Is Alcoholism a Mental Illness?
In the first few weeks of sobriety, I attended A.A. meetings. I had no problem believing that I’d become powerless over alcohol or placing my faith in a higher power. If submission was the prerequisite for freedom, I was ready to hand over my keys. Whatever it takes. I’m done. But when I read that problem drinkers must “endure the suggestion that they are in fact mentally ill,” I bristled with denial. Nope. No can do.
The stigma around mental illness is strong, despite the increased awareness surrounding mental health. Physical ailments are less complicated. Fighting cancer makes you a hero. Reversing diabetes is badass. Conquering alcoholism warrants props too–but simply battling it?–not so much. Mental illness, however, translates to crazy–not in touch with reality–a few pieces short of a puzzle. Granted, I drank too much. But I can stop drinking. The cure for crazy isn’t as clear.
I’m not really into labels, but I’ll use one for the purpose of keeping it simple: I was a high functioning alcoholic. To all outward appearances, I was a productive, positive person. I looked and acted healthy. My kids were taken care of, my dog was walked, and dinner was on the table. I was helpful, reliable and kind. Drama was something I avoided. I wasn’t sick on the outside. But inside, my mental health was deteriorating.
Every morning, the shrill voice of an unrelenting inner critic pierced my consciousness before I even opened my eyes. Some days, I’d cover my ears and beg, “Can I get a cup of coffee before we start the beat-down?” The voice did not have a sense of humor and the request was usually denied. I knew deep down that my efforts to balance my alcohol intake with a whole food plant-based diet, daily exercise, and copious amounts of water and supplements weren’t enough. What I didn’t realize (until after I quit) was that my bad habit wasn’t even a habit anymore. It was a full-blown addiction.
Alcoholism produces an internal state of dis-ease that is death by 1000 cuts. Ethanol is a sedative. Your brain counters the depressive effects with stimulants and stress hormones. Once the alcohol wears off, there is a bio-chemical imbalance that lasts well into the next day (or longer), leaving you hypersensitive and anxious. Even if you didn’t drink enough to suffer the standard hangover symptoms, you feel at least mildly annoyed by life in general. Relationships and responsibilities are more pain-in-the-ass than purposeful. Negative thinking permeates your psyche. Moods may be manageable for high functioning folks, but the slogan on the struggle bus is “fake it till you make it.”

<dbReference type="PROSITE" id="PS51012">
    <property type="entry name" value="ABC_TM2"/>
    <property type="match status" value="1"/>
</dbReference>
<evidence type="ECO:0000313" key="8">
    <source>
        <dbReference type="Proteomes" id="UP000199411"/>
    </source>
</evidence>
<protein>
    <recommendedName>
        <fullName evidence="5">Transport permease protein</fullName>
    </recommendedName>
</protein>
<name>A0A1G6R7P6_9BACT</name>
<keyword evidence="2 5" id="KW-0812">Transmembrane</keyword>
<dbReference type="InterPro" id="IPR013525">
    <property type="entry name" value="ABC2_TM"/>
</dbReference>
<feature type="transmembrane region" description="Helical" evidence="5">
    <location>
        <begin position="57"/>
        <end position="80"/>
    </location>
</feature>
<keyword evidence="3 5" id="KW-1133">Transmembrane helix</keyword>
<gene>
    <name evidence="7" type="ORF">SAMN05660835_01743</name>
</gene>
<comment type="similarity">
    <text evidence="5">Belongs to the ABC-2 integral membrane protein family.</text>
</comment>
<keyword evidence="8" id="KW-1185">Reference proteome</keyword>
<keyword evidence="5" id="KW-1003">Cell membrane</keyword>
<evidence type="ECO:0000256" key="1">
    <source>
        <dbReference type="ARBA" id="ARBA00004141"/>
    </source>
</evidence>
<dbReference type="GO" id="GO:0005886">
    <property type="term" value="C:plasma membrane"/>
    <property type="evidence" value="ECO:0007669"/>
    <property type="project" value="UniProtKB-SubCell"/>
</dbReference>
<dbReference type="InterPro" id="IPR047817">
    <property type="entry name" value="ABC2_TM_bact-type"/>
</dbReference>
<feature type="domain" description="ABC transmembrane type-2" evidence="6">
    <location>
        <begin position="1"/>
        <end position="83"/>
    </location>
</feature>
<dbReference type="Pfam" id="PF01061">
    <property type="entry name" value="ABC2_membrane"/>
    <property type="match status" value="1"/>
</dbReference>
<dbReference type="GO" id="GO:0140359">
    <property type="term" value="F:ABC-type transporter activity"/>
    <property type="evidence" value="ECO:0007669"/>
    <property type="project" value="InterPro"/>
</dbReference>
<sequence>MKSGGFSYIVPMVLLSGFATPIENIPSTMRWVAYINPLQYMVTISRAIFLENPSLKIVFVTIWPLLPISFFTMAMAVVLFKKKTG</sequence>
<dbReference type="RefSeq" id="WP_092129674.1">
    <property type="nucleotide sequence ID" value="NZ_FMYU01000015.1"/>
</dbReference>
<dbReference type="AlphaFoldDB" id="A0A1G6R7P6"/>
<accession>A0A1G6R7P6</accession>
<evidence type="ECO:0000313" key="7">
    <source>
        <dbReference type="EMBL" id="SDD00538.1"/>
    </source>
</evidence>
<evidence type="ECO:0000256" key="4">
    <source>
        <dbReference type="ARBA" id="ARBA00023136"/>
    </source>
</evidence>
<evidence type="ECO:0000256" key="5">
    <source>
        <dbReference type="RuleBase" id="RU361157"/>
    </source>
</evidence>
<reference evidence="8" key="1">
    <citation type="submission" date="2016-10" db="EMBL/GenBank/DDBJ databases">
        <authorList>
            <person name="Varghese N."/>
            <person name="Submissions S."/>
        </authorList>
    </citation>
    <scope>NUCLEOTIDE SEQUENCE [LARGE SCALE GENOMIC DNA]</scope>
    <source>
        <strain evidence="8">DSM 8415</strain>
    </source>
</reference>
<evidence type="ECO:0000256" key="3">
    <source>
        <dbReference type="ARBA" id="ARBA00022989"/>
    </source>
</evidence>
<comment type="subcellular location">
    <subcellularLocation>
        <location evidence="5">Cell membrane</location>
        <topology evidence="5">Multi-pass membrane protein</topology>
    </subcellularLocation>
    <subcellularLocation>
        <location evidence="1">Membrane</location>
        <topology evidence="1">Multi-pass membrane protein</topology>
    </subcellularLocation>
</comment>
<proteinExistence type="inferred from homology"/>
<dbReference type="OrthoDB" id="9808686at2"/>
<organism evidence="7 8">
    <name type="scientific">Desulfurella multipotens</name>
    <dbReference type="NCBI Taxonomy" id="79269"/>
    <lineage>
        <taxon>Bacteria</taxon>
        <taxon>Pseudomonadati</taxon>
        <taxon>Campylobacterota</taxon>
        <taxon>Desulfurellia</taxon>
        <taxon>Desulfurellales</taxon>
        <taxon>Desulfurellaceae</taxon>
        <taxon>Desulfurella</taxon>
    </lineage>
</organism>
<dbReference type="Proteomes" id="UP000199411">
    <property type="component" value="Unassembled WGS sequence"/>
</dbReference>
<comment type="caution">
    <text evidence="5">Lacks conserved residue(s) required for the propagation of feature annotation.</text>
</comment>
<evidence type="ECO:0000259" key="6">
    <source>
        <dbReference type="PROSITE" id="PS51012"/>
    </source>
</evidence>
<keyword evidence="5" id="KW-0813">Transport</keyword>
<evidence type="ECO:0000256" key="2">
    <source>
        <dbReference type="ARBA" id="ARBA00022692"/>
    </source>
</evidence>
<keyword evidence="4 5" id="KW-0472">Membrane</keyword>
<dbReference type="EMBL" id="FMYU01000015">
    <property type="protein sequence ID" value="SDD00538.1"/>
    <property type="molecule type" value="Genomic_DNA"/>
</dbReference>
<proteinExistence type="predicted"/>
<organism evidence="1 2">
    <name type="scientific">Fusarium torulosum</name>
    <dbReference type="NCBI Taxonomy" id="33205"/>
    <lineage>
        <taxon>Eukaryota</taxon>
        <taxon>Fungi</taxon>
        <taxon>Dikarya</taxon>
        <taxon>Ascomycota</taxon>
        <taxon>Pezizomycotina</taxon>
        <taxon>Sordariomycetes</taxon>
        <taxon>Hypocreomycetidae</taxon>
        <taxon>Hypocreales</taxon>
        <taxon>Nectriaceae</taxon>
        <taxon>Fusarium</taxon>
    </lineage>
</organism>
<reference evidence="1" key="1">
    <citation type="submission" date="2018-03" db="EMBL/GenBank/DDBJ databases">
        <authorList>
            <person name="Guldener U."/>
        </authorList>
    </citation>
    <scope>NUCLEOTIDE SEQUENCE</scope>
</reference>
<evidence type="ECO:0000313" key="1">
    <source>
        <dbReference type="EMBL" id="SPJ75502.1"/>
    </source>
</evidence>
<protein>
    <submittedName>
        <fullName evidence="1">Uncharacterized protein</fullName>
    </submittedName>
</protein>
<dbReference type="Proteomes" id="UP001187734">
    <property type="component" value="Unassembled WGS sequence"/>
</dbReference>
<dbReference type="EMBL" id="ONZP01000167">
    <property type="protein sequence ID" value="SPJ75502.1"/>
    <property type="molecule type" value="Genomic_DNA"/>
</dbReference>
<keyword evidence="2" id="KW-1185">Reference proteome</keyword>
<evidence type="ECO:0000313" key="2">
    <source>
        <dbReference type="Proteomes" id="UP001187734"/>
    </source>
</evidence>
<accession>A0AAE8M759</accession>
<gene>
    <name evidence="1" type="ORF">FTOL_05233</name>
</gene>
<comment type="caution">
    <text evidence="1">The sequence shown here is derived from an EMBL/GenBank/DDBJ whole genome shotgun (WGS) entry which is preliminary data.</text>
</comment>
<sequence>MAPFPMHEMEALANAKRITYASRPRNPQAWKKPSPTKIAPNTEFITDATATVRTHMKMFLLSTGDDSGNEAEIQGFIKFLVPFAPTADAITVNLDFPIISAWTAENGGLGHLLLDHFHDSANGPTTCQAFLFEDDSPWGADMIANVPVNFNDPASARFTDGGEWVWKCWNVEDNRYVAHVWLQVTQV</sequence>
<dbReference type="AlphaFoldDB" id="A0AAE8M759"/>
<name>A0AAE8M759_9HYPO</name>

It just so happens that alcohol calms the stress that alcohol creates. A drink will take off the edge left by the last drink. That’s why we call it “happy” hour. Welcome to addiction.
But Is Alcoholism a Mental Illness?
Indeed, alcoholism is a mental illness. However, like most chronic disorders, it’s reversible. The anxiety, depression, negative thinking and other psychological symptoms are the effects of heavy alcohol use, not the cause. The good news is that it’s not you. It’s the booze goggles. Alcohol blocks or destroys the natural chemicals that maintain emotional stability. But when you stop drinking, you can regain your mental health if you make the effort. Seven months sober, I am a new and very improved version of myself. I’m not pretending that I’m all good. I am all good—even on the tough days. I trust myself to take care of myself. Don’t misunderstand. I didn’t wake up like this on day one. It’s been a long haul and very hard work. Anyone willing to peel the onion is going to shed some tears. I’ve attended countless recovery meetings, worked with a therapist and a coach, read every single Quit-Lit book I can find, and immersed myself in sobriety podcasts. And I’m not finished. But for the first time in my life, I’m taking responsibility for my own needs. I’m healing. Every day gets better. I’m free. And I’m never going back.
Are you struggling with sobriety? Maybe I can help. I have an MS in health coaching with applied nutrition and a professional recovery coach certification. I’m also 47 years old, dealing with and learning about midlife hormone issues, which make everything more difficult. If you want support, email me at [email protected] to schedule a free consultation.
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Colleen Kachmann is a health coach, writer, teacher, yogi, mother of 4 (+3 bonus stepkids), and personal chef. She has a B.S. in education from Indiana University, and a master of science in health coaching from International Health Coach University. She also successfully completed the Women’s Functional & Integrative Medicine Professional Training Program through the Women’s Integrative Medicine Institute. Buy her book on Amazon. Find her on Twitter Pinterest Instagram YouTube Facebook